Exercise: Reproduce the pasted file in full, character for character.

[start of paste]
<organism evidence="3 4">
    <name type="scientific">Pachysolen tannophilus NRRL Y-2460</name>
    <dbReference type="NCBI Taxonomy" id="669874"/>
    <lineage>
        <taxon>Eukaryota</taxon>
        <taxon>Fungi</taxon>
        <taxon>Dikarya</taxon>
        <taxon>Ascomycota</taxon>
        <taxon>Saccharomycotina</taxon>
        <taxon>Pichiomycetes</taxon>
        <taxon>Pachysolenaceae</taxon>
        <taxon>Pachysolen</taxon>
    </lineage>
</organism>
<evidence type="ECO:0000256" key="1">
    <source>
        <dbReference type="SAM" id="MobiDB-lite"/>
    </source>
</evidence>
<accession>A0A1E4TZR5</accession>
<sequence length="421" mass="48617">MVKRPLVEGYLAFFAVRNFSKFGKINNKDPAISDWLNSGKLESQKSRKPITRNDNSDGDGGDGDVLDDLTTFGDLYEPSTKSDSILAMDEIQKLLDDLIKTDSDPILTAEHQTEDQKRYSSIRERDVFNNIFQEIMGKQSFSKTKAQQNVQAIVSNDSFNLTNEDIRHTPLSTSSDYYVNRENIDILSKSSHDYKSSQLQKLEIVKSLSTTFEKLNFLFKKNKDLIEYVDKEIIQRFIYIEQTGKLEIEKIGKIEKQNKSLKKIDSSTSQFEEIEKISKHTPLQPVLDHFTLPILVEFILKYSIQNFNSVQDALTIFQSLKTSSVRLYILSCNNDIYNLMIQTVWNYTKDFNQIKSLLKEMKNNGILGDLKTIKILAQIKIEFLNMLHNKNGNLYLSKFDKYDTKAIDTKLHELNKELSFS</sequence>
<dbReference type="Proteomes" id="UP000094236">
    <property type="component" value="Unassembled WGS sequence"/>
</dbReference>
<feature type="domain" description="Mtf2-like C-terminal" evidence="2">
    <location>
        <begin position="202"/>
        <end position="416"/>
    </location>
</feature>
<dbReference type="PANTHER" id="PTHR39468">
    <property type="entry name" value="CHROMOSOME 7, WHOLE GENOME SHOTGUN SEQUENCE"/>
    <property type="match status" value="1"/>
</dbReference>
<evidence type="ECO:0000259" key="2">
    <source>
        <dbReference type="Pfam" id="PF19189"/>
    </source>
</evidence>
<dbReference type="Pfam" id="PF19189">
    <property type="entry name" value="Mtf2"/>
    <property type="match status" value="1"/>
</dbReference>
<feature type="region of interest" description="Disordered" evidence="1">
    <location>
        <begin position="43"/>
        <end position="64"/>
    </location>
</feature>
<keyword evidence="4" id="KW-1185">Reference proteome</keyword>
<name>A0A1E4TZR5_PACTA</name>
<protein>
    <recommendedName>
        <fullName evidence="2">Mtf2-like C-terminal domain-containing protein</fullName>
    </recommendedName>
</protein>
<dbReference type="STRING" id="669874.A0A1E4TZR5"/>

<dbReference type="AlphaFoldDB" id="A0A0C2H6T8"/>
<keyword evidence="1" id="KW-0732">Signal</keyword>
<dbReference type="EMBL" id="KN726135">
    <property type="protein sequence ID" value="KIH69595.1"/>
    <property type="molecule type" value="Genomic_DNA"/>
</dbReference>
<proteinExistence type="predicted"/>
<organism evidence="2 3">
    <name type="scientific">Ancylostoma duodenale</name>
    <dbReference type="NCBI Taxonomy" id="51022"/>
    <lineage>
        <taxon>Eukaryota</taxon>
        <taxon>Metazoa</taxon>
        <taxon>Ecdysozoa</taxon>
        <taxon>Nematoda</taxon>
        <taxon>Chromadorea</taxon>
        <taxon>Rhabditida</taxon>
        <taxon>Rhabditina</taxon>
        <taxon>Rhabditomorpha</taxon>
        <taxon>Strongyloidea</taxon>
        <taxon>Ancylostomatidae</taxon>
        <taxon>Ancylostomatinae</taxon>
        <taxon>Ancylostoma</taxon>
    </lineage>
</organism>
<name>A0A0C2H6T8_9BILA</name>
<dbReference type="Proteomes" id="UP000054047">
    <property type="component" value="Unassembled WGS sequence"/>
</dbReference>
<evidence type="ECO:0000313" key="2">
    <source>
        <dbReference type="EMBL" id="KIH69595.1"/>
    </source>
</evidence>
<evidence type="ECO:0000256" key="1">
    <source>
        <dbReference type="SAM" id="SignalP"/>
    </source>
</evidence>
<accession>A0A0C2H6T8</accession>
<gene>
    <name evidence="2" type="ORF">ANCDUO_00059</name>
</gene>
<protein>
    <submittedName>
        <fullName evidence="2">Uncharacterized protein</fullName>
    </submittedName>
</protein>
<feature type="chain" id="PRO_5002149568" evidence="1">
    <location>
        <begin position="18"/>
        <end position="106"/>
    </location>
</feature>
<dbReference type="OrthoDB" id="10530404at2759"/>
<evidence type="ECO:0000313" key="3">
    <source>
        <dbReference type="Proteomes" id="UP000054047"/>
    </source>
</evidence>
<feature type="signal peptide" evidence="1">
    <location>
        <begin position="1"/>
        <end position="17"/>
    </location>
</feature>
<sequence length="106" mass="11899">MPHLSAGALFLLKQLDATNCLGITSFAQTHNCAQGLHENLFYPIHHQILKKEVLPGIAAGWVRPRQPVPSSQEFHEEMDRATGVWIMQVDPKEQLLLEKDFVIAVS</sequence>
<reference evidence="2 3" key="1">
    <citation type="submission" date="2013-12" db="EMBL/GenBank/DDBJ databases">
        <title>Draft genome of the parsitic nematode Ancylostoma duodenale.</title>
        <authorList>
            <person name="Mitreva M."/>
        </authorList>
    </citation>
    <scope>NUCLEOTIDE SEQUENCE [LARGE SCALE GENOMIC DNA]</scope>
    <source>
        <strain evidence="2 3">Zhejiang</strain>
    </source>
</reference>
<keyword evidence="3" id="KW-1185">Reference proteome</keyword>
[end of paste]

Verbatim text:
<organism evidence="3 4">
    <name type="scientific">Pachysolen tannophilus NRRL Y-2460</name>
    <dbReference type="NCBI Taxonomy" id="669874"/>
    <lineage>
        <taxon>Eukaryota</taxon>
        <taxon>Fungi</taxon>
        <taxon>Dikarya</taxon>
        <taxon>Ascomycota</taxon>
        <taxon>Saccharomycotina</taxon>
        <taxon>Pichiomycetes</taxon>
        <taxon>Pachysolenaceae</taxon>
        <taxon>Pachysolen</taxon>
    </lineage>
</organism>
<evidence type="ECO:0000256" key="1">
    <source>
        <dbReference type="SAM" id="MobiDB-lite"/>
    </source>
</evidence>
<accession>A0A1E4TZR5</accession>
<sequence length="421" mass="48617">MVKRPLVEGYLAFFAVRNFSKFGKINNKDPAISDWLNSGKLESQKSRKPITRNDNSDGDGGDGDVLDDLTTFGDLYEPSTKSDSILAMDEIQKLLDDLIKTDSDPILTAEHQTEDQKRYSSIRERDVFNNIFQEIMGKQSFSKTKAQQNVQAIVSNDSFNLTNEDIRHTPLSTSSDYYVNRENIDILSKSSHDYKSSQLQKLEIVKSLSTTFEKLNFLFKKNKDLIEYVDKEIIQRFIYIEQTGKLEIEKIGKIEKQNKSLKKIDSSTSQFEEIEKISKHTPLQPVLDHFTLPILVEFILKYSIQNFNSVQDALTIFQSLKTSSVRLYILSCNNDIYNLMIQTVWNYTKDFNQIKSLLKEMKNNGILGDLKTIKILAQIKIEFLNMLHNKNGNLYLSKFDKYDTKAIDTKLHELNKELSFS</sequence>
<dbReference type="Proteomes" id="UP000094236">
    <property type="component" value="Unassembled WGS sequence"/>
</dbReference>
<feature type="domain" description="Mtf2-like C-terminal" evidence="2">
    <location>
        <begin position="202"/>
        <end position="416"/>
    </location>
</feature>
<dbReference type="PANTHER" id="PTHR39468">
    <property type="entry name" value="CHROMOSOME 7, WHOLE GENOME SHOTGUN SEQUENCE"/>
    <property type="match status" value="1"/>
</dbReference>
<evidence type="ECO:0000259" key="2">
    <source>
        <dbReference type="Pfam" id="PF19189"/>
    </source>
</evidence>
<dbReference type="Pfam" id="PF19189">
    <property type="entry name" value="Mtf2"/>
    <property type="match status" value="1"/>
</dbReference>
<feature type="region of interest" description="Disordered" evidence="1">
    <location>
        <begin position="43"/>
        <end position="64"/>
    </location>
</feature>
<keyword evidence="4" id="KW-1185">Reference proteome</keyword>
<name>A0A1E4TZR5_PACTA</name>
<protein>
    <recommendedName>
        <fullName evidence="2">Mtf2-like C-terminal domain-containing protein</fullName>
    </recommendedName>
</protein>
<dbReference type="STRING" id="669874.A0A1E4TZR5"/>

<dbReference type="AlphaFoldDB" id="A0A0C2H6T8"/>
<keyword evidence="1" id="KW-0732">Signal</keyword>
<dbReference type="EMBL" id="KN726135">
    <property type="protein sequence ID" value="KIH69595.1"/>
    <property type="molecule type" value="Genomic_DNA"/>
</dbReference>
<proteinExistence type="predicted"/>
<organism evidence="2 3">
    <name type="scientific">Ancylostoma duodenale</name>
    <dbReference type="NCBI Taxonomy" id="51022"/>
    <lineage>
        <taxon>Eukaryota</taxon>
        <taxon>Metazoa</taxon>
        <taxon>Ecdysozoa</taxon>
        <taxon>Nematoda</taxon>
        <taxon>Chromadorea</taxon>
        <taxon>Rhabditida</taxon>
        <taxon>Rhabditina</taxon>
        <taxon>Rhabditomorpha</taxon>
        <taxon>Strongyloidea</taxon>
        <taxon>Ancylostomatidae</taxon>
        <taxon>Ancylostomatinae</taxon>
        <taxon>Ancylostoma</taxon>
    </lineage>
</organism>
<name>A0A0C2H6T8_9BILA</name>
<dbReference type="Proteomes" id="UP000054047">
    <property type="component" value="Unassembled WGS sequence"/>
</dbReference>
<evidence type="ECO:0000313" key="2">
    <source>
        <dbReference type="EMBL" id="KIH69595.1"/>
    </source>
</evidence>
<evidence type="ECO:0000256" key="1">
    <source>
        <dbReference type="SAM" id="SignalP"/>
    </source>
</evidence>
<accession>A0A0C2H6T8</accession>
<gene>
    <name evidence="2" type="ORF">ANCDUO_00059</name>
</gene>
<protein>
    <submittedName>
        <fullName evidence="2">Uncharacterized protein</fullName>
    </submittedName>
</protein>
<feature type="chain" id="PRO_5002149568" evidence="1">
    <location>
        <begin position="18"/>
        <end position="106"/>
    </location>
</feature>
<dbReference type="OrthoDB" id="10530404at2759"/>
<evidence type="ECO:0000313" key="3">
    <source>
        <dbReference type="Proteomes" id="UP000054047"/>
    </source>
</evidence>
<feature type="signal peptide" evidence="1">
    <location>
        <begin position="1"/>
        <end position="17"/>
    </location>
</feature>
<sequence length="106" mass="11899">MPHLSAGALFLLKQLDATNCLGITSFAQTHNCAQGLHENLFYPIHHQILKKEVLPGIAAGWVRPRQPVPSSQEFHEEMDRATGVWIMQVDPKEQLLLEKDFVIAVS</sequence>
<reference evidence="2 3" key="1">
    <citation type="submission" date="2013-12" db="EMBL/GenBank/DDBJ databases">
        <title>Draft genome of the parsitic nematode Ancylostoma duodenale.</title>
        <authorList>
            <person name="Mitreva M."/>
        </authorList>
    </citation>
    <scope>NUCLEOTIDE SEQUENCE [LARGE SCALE GENOMIC DNA]</scope>
    <source>
        <strain evidence="2 3">Zhejiang</strain>
    </source>
</reference>
<keyword evidence="3" id="KW-1185">Reference proteome</keyword>